I know who my clients are. They are people I want to truly reach and connect with. If a marketing campaign that I run doesn’t do that, it’s not the right marketing for me. If the marketing campaign is not resonating with my clients, that’s when I know something’s gone wrong and that I need to try something else to forge those true connections. – Dawn Brown, MD, ADHD WELLNESS CENTER PLLC

  1. You’re Losing Money On It

Whenever I see that a marketing campaign is yielding negative ROI, I decide to end that campaign altogether. This is especially true if we have given a campaign a significant amount of time to run and already adjusted the campaign. Make sure you are smartly spending your marketing dollars to get maximum return. – Beth Worthy, GMR Transcription Services, Inc

  1. The Cost Exceeds The Value

When it comes to the world of marketing, escalation of commitment can be extremely costly, so you have to be always cautious of which marketing firm you work with. Don’t overestimate the number of prospects they generate based on projections. You need to take time to analyze, and if the value is not exceeding the cost then you need to pull the plug and put your resources to better use. – Abigail Aboitiz, Advanced Remote Monitoring / ARM LLC

  1. There’s An Asymmetric Risk-Reward Balance

We always look for rewards that are tremendously disproportional to the cost of the campaign. Where even if the campaign was a “failure” we still win. There is never usually one key marketing campaign that puts a company on the map, and it takes many swings or at-bats. – Alan Cheung, AKINGS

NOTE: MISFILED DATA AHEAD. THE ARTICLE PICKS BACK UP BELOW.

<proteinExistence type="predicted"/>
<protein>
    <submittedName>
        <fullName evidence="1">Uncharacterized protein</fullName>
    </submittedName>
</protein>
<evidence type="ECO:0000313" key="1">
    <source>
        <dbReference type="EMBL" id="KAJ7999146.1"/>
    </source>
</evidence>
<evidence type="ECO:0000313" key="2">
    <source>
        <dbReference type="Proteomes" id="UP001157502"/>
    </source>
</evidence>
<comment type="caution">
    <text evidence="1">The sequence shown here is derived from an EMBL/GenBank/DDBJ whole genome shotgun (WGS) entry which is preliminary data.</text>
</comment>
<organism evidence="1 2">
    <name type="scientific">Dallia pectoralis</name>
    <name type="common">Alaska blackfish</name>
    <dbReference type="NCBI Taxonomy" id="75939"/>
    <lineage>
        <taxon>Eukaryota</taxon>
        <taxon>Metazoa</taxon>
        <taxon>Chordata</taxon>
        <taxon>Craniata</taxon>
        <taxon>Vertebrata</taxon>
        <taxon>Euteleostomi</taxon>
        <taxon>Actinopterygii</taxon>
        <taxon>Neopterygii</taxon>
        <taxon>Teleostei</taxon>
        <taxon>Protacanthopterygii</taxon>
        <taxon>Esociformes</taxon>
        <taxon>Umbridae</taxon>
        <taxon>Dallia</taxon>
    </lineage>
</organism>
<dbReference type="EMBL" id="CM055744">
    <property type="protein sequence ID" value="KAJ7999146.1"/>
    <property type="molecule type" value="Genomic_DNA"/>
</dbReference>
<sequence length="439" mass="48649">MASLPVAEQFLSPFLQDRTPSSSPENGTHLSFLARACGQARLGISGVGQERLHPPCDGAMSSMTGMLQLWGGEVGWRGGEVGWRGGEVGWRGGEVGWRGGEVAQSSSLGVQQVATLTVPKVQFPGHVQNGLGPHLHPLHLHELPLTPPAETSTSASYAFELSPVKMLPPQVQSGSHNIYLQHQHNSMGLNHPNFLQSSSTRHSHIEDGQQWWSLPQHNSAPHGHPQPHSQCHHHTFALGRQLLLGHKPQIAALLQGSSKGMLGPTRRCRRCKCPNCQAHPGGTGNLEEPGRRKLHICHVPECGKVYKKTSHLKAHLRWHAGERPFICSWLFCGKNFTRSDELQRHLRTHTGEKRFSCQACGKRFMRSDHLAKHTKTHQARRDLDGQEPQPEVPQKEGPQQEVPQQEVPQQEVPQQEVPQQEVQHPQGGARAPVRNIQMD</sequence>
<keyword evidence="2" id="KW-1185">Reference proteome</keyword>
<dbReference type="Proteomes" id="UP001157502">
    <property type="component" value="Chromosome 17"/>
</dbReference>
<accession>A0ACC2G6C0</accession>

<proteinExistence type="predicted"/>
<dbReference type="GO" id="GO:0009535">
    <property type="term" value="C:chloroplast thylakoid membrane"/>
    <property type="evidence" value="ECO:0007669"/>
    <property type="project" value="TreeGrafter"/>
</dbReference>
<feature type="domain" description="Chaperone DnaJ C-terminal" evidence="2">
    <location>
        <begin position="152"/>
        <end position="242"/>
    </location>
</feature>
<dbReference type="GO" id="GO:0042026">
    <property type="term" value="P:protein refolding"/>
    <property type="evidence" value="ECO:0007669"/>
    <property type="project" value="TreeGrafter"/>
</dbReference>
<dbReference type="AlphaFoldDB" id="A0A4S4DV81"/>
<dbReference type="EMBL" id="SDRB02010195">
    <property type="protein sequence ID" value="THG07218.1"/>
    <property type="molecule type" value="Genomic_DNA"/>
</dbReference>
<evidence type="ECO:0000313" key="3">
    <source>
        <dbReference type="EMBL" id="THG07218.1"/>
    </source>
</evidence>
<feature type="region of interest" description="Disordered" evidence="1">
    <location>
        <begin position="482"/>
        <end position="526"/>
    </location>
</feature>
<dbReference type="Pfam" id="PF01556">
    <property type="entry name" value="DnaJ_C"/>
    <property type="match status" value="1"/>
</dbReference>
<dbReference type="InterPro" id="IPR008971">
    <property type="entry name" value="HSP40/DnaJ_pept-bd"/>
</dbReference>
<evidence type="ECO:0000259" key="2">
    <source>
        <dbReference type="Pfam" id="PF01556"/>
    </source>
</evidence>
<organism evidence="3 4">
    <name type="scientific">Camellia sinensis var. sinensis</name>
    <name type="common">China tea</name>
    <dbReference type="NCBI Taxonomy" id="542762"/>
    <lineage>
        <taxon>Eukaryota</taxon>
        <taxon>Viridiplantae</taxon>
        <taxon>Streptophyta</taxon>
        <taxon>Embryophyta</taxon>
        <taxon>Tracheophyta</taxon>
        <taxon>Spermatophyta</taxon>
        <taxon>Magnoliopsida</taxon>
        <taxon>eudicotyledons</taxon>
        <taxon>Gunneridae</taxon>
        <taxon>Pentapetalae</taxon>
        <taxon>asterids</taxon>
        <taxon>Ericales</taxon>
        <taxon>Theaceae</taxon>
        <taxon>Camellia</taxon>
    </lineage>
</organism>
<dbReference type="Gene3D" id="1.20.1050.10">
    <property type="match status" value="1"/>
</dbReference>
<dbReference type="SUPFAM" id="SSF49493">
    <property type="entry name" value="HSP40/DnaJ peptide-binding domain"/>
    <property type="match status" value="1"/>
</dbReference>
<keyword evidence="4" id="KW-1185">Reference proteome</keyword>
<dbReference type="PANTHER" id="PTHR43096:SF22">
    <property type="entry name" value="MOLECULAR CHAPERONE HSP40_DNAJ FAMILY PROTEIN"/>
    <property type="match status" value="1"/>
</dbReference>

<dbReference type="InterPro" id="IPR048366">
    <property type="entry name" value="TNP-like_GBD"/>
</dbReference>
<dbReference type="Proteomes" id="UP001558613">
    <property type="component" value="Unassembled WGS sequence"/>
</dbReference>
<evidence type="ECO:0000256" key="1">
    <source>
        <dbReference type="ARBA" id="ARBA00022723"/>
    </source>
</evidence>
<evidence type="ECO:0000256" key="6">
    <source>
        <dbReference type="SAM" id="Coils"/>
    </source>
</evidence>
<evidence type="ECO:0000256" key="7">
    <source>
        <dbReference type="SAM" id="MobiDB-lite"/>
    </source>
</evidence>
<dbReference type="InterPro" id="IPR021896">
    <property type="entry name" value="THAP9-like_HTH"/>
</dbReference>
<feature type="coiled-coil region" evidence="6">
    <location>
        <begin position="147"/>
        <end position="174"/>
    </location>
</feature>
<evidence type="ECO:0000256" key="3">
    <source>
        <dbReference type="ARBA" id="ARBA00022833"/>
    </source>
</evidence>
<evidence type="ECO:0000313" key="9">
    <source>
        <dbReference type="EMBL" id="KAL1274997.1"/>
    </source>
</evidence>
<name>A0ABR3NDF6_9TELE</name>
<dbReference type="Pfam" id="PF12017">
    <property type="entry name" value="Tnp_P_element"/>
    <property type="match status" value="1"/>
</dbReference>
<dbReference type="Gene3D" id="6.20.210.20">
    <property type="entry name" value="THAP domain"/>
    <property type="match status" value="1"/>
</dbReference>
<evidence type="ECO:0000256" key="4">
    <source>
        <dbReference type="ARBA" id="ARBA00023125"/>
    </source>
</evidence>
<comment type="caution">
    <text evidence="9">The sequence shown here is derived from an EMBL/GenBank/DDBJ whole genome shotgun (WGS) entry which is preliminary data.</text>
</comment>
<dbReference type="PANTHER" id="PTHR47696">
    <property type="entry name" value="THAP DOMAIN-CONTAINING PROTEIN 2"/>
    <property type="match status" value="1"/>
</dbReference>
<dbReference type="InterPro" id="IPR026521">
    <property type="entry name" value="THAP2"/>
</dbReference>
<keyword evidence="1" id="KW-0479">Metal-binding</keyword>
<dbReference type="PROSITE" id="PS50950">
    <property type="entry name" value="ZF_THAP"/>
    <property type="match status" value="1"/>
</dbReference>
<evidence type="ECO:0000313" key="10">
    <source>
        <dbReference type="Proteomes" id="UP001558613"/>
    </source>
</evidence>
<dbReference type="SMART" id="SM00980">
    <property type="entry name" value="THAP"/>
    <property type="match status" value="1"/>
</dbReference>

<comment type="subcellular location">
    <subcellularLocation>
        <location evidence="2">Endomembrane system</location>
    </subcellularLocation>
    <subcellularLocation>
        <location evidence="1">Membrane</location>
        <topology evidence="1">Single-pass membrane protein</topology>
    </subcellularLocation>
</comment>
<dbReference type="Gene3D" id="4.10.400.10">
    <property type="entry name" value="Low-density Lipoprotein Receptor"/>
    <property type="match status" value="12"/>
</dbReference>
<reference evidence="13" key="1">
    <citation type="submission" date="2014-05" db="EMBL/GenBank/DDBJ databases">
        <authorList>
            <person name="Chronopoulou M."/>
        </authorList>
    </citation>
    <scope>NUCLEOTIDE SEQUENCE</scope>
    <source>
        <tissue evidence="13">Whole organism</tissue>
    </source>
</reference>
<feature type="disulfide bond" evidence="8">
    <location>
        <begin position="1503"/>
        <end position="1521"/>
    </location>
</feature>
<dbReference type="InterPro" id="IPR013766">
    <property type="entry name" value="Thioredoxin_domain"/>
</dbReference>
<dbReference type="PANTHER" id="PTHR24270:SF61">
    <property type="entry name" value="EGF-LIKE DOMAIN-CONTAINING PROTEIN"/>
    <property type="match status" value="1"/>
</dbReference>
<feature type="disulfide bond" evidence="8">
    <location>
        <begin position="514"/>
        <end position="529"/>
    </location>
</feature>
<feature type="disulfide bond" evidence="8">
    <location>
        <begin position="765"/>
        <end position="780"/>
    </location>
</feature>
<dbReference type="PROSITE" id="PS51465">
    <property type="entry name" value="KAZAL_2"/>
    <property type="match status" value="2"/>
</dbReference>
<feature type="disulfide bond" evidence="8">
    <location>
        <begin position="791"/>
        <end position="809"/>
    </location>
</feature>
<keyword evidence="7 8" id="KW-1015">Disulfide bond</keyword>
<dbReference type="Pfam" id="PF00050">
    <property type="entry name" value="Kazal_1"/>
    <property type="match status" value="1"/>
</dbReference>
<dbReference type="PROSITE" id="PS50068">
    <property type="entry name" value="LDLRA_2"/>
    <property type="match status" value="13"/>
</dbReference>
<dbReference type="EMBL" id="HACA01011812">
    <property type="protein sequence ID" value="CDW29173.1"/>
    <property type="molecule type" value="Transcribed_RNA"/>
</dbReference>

1. Your Metrics Won’t Yield Your Anticipated ROI

Everything in marketing starts with impressions, followed by engagement. Following that, you can begin to analyze industry-standard metrics like click rates, conversion rates and cost per lead to determine if you’ll be able to reach ROI. If your engagement rate can’t yield your ROI, pull the plug. The larger you can get the top of the funnel, the more likely more trickles down. – Byung Choi, MarcomCentral

  1. You’re Not Aggregating Interest From Your Target Audience

A simple way to measure any program is ROI is leads. Closing a lead or sale is an internal task after marketing has done its job. Marketing should focus on aggregating interest and engagement from your target audience. If it is effectively achieving that and you’re spending is less than the customer growth you bring in, you should continue to explore marketing options. – Ronjini Joshua, The Silver Telegram

  1. Your Average User Spend Is Down

Figure out your favorite way to measure success, whether it’s the cost to acquire a lead or engagement increase percentages, and set goals throughout the campaign. Always operate with the lifetime value of a customer in mind. If you take your time to look at the average spend of your user, you’ll know when it’s time to pivot. – Mark DeHaan, Rentler

  1. You’re Attracting The Wrong Type Of Client

Sometimes, a marketing campaign can be fantastic at engaging a huge number of people but they just aren’t the right type of client. We provide small- and medium-sized businesses with assistance with their RFPs. So, when a startup or a huge corporation approaches us due to our marketing, I look at our messaging to make sure we aren’t wasting resources on the wrong type of client. – Maurice Harary, The Bid Lab”

Read on for the article in full.